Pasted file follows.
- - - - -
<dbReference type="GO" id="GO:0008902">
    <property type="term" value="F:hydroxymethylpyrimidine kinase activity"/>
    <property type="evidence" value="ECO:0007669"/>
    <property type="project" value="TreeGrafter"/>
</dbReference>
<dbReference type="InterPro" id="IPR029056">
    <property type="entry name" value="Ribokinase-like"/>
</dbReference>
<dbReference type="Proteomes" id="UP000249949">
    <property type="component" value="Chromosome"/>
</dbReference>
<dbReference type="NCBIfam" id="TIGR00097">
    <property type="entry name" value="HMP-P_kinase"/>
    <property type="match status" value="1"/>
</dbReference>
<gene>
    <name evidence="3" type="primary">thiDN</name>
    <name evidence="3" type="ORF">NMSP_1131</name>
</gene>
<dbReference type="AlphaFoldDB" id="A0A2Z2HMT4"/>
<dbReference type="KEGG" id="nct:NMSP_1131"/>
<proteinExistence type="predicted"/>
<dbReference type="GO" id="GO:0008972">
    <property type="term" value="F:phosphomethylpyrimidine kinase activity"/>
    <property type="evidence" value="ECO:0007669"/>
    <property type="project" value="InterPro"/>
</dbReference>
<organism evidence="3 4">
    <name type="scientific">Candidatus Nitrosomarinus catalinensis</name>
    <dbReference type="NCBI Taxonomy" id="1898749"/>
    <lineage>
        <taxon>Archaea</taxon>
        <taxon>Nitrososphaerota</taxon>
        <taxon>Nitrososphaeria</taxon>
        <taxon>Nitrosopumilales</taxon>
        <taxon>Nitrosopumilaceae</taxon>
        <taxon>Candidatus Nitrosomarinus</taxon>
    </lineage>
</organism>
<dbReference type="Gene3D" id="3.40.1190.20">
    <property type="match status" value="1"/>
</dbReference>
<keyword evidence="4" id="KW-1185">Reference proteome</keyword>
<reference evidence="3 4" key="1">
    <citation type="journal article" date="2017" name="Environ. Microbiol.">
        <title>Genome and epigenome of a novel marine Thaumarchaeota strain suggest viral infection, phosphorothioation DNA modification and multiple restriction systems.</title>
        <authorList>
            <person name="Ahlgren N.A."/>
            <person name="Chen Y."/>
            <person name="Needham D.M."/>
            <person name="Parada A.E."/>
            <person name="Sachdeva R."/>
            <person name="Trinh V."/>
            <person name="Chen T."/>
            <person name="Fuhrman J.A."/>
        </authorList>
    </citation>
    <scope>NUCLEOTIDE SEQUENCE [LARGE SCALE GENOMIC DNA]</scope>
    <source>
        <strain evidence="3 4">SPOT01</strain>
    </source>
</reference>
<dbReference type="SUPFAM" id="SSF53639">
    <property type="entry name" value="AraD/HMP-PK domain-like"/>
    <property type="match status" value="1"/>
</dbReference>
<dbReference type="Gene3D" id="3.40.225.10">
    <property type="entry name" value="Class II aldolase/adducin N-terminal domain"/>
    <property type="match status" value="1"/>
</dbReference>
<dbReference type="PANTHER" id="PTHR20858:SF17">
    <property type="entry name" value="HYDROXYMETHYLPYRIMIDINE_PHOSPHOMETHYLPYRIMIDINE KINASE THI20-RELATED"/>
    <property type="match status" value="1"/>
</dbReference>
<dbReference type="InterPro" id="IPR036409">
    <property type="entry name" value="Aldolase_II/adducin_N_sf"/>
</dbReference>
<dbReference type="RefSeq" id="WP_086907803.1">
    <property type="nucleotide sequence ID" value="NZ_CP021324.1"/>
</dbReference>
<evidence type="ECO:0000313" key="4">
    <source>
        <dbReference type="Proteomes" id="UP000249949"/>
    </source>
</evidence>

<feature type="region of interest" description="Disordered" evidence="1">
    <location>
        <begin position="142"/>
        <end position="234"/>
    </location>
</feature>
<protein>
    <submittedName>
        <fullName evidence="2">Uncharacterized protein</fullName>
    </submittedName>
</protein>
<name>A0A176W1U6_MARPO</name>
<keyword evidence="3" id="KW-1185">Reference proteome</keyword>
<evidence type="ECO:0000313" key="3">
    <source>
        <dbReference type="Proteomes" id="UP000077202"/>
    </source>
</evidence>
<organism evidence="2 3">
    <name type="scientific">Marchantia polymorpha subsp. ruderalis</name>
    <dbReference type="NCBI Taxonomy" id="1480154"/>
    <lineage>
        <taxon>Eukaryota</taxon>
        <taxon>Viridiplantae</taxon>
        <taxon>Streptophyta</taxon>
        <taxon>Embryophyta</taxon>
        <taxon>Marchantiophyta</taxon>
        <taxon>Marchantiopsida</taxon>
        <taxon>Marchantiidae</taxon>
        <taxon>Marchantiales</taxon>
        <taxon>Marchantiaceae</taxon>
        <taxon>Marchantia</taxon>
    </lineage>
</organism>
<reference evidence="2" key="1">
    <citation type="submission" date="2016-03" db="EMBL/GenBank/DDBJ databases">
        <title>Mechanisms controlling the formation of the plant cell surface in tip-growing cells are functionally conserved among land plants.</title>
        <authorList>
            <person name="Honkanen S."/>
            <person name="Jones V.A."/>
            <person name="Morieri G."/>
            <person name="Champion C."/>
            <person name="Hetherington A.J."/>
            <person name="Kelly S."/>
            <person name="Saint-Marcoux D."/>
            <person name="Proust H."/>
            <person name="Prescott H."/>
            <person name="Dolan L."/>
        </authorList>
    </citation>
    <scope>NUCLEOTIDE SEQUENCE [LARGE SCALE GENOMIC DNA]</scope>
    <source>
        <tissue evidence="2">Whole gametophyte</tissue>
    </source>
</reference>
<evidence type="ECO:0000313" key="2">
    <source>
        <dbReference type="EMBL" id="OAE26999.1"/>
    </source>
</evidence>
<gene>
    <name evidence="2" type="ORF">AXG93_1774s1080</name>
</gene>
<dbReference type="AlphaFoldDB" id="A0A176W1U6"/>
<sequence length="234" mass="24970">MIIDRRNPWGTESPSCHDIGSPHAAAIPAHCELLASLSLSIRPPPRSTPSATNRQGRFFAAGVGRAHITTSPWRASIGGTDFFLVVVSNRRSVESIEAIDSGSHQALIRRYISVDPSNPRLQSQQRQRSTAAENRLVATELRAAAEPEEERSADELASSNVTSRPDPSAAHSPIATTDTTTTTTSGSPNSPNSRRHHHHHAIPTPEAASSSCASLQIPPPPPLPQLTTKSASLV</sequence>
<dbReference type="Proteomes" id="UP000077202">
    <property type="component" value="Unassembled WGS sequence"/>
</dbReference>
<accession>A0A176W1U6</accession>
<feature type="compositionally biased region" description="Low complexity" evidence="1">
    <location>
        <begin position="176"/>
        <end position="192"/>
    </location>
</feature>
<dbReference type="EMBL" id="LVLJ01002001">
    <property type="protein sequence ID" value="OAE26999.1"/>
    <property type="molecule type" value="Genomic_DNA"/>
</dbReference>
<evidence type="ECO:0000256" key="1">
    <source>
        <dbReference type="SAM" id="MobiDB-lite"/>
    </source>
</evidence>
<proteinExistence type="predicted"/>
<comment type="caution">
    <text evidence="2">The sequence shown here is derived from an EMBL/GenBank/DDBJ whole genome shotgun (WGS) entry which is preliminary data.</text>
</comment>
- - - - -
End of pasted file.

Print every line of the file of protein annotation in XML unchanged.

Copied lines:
<dbReference type="GO" id="GO:0008902">
    <property type="term" value="F:hydroxymethylpyrimidine kinase activity"/>
    <property type="evidence" value="ECO:0007669"/>
    <property type="project" value="TreeGrafter"/>
</dbReference>
<dbReference type="InterPro" id="IPR029056">
    <property type="entry name" value="Ribokinase-like"/>
</dbReference>
<dbReference type="Proteomes" id="UP000249949">
    <property type="component" value="Chromosome"/>
</dbReference>
<dbReference type="NCBIfam" id="TIGR00097">
    <property type="entry name" value="HMP-P_kinase"/>
    <property type="match status" value="1"/>
</dbReference>
<gene>
    <name evidence="3" type="primary">thiDN</name>
    <name evidence="3" type="ORF">NMSP_1131</name>
</gene>
<dbReference type="AlphaFoldDB" id="A0A2Z2HMT4"/>
<dbReference type="KEGG" id="nct:NMSP_1131"/>
<proteinExistence type="predicted"/>
<dbReference type="GO" id="GO:0008972">
    <property type="term" value="F:phosphomethylpyrimidine kinase activity"/>
    <property type="evidence" value="ECO:0007669"/>
    <property type="project" value="InterPro"/>
</dbReference>
<organism evidence="3 4">
    <name type="scientific">Candidatus Nitrosomarinus catalinensis</name>
    <dbReference type="NCBI Taxonomy" id="1898749"/>
    <lineage>
        <taxon>Archaea</taxon>
        <taxon>Nitrososphaerota</taxon>
        <taxon>Nitrososphaeria</taxon>
        <taxon>Nitrosopumilales</taxon>
        <taxon>Nitrosopumilaceae</taxon>
        <taxon>Candidatus Nitrosomarinus</taxon>
    </lineage>
</organism>
<dbReference type="Gene3D" id="3.40.1190.20">
    <property type="match status" value="1"/>
</dbReference>
<keyword evidence="4" id="KW-1185">Reference proteome</keyword>
<reference evidence="3 4" key="1">
    <citation type="journal article" date="2017" name="Environ. Microbiol.">
        <title>Genome and epigenome of a novel marine Thaumarchaeota strain suggest viral infection, phosphorothioation DNA modification and multiple restriction systems.</title>
        <authorList>
            <person name="Ahlgren N.A."/>
            <person name="Chen Y."/>
            <person name="Needham D.M."/>
            <person name="Parada A.E."/>
            <person name="Sachdeva R."/>
            <person name="Trinh V."/>
            <person name="Chen T."/>
            <person name="Fuhrman J.A."/>
        </authorList>
    </citation>
    <scope>NUCLEOTIDE SEQUENCE [LARGE SCALE GENOMIC DNA]</scope>
    <source>
        <strain evidence="3 4">SPOT01</strain>
    </source>
</reference>
<dbReference type="SUPFAM" id="SSF53639">
    <property type="entry name" value="AraD/HMP-PK domain-like"/>
    <property type="match status" value="1"/>
</dbReference>
<dbReference type="Gene3D" id="3.40.225.10">
    <property type="entry name" value="Class II aldolase/adducin N-terminal domain"/>
    <property type="match status" value="1"/>
</dbReference>
<dbReference type="PANTHER" id="PTHR20858:SF17">
    <property type="entry name" value="HYDROXYMETHYLPYRIMIDINE_PHOSPHOMETHYLPYRIMIDINE KINASE THI20-RELATED"/>
    <property type="match status" value="1"/>
</dbReference>
<dbReference type="InterPro" id="IPR036409">
    <property type="entry name" value="Aldolase_II/adducin_N_sf"/>
</dbReference>
<dbReference type="RefSeq" id="WP_086907803.1">
    <property type="nucleotide sequence ID" value="NZ_CP021324.1"/>
</dbReference>
<evidence type="ECO:0000313" key="4">
    <source>
        <dbReference type="Proteomes" id="UP000249949"/>
    </source>
</evidence>

<feature type="region of interest" description="Disordered" evidence="1">
    <location>
        <begin position="142"/>
        <end position="234"/>
    </location>
</feature>
<protein>
    <submittedName>
        <fullName evidence="2">Uncharacterized protein</fullName>
    </submittedName>
</protein>
<name>A0A176W1U6_MARPO</name>
<keyword evidence="3" id="KW-1185">Reference proteome</keyword>
<evidence type="ECO:0000313" key="3">
    <source>
        <dbReference type="Proteomes" id="UP000077202"/>
    </source>
</evidence>
<organism evidence="2 3">
    <name type="scientific">Marchantia polymorpha subsp. ruderalis</name>
    <dbReference type="NCBI Taxonomy" id="1480154"/>
    <lineage>
        <taxon>Eukaryota</taxon>
        <taxon>Viridiplantae</taxon>
        <taxon>Streptophyta</taxon>
        <taxon>Embryophyta</taxon>
        <taxon>Marchantiophyta</taxon>
        <taxon>Marchantiopsida</taxon>
        <taxon>Marchantiidae</taxon>
        <taxon>Marchantiales</taxon>
        <taxon>Marchantiaceae</taxon>
        <taxon>Marchantia</taxon>
    </lineage>
</organism>
<reference evidence="2" key="1">
    <citation type="submission" date="2016-03" db="EMBL/GenBank/DDBJ databases">
        <title>Mechanisms controlling the formation of the plant cell surface in tip-growing cells are functionally conserved among land plants.</title>
        <authorList>
            <person name="Honkanen S."/>
            <person name="Jones V.A."/>
            <person name="Morieri G."/>
            <person name="Champion C."/>
            <person name="Hetherington A.J."/>
            <person name="Kelly S."/>
            <person name="Saint-Marcoux D."/>
            <person name="Proust H."/>
            <person name="Prescott H."/>
            <person name="Dolan L."/>
        </authorList>
    </citation>
    <scope>NUCLEOTIDE SEQUENCE [LARGE SCALE GENOMIC DNA]</scope>
    <source>
        <tissue evidence="2">Whole gametophyte</tissue>
    </source>
</reference>
<evidence type="ECO:0000313" key="2">
    <source>
        <dbReference type="EMBL" id="OAE26999.1"/>
    </source>
</evidence>
<gene>
    <name evidence="2" type="ORF">AXG93_1774s1080</name>
</gene>
<dbReference type="AlphaFoldDB" id="A0A176W1U6"/>
<sequence length="234" mass="24970">MIIDRRNPWGTESPSCHDIGSPHAAAIPAHCELLASLSLSIRPPPRSTPSATNRQGRFFAAGVGRAHITTSPWRASIGGTDFFLVVVSNRRSVESIEAIDSGSHQALIRRYISVDPSNPRLQSQQRQRSTAAENRLVATELRAAAEPEEERSADELASSNVTSRPDPSAAHSPIATTDTTTTTTSGSPNSPNSRRHHHHHAIPTPEAASSSCASLQIPPPPPLPQLTTKSASLV</sequence>
<dbReference type="Proteomes" id="UP000077202">
    <property type="component" value="Unassembled WGS sequence"/>
</dbReference>
<accession>A0A176W1U6</accession>
<feature type="compositionally biased region" description="Low complexity" evidence="1">
    <location>
        <begin position="176"/>
        <end position="192"/>
    </location>
</feature>
<dbReference type="EMBL" id="LVLJ01002001">
    <property type="protein sequence ID" value="OAE26999.1"/>
    <property type="molecule type" value="Genomic_DNA"/>
</dbReference>
<evidence type="ECO:0000256" key="1">
    <source>
        <dbReference type="SAM" id="MobiDB-lite"/>
    </source>
</evidence>
<proteinExistence type="predicted"/>
<comment type="caution">
    <text evidence="2">The sequence shown here is derived from an EMBL/GenBank/DDBJ whole genome shotgun (WGS) entry which is preliminary data.</text>
</comment>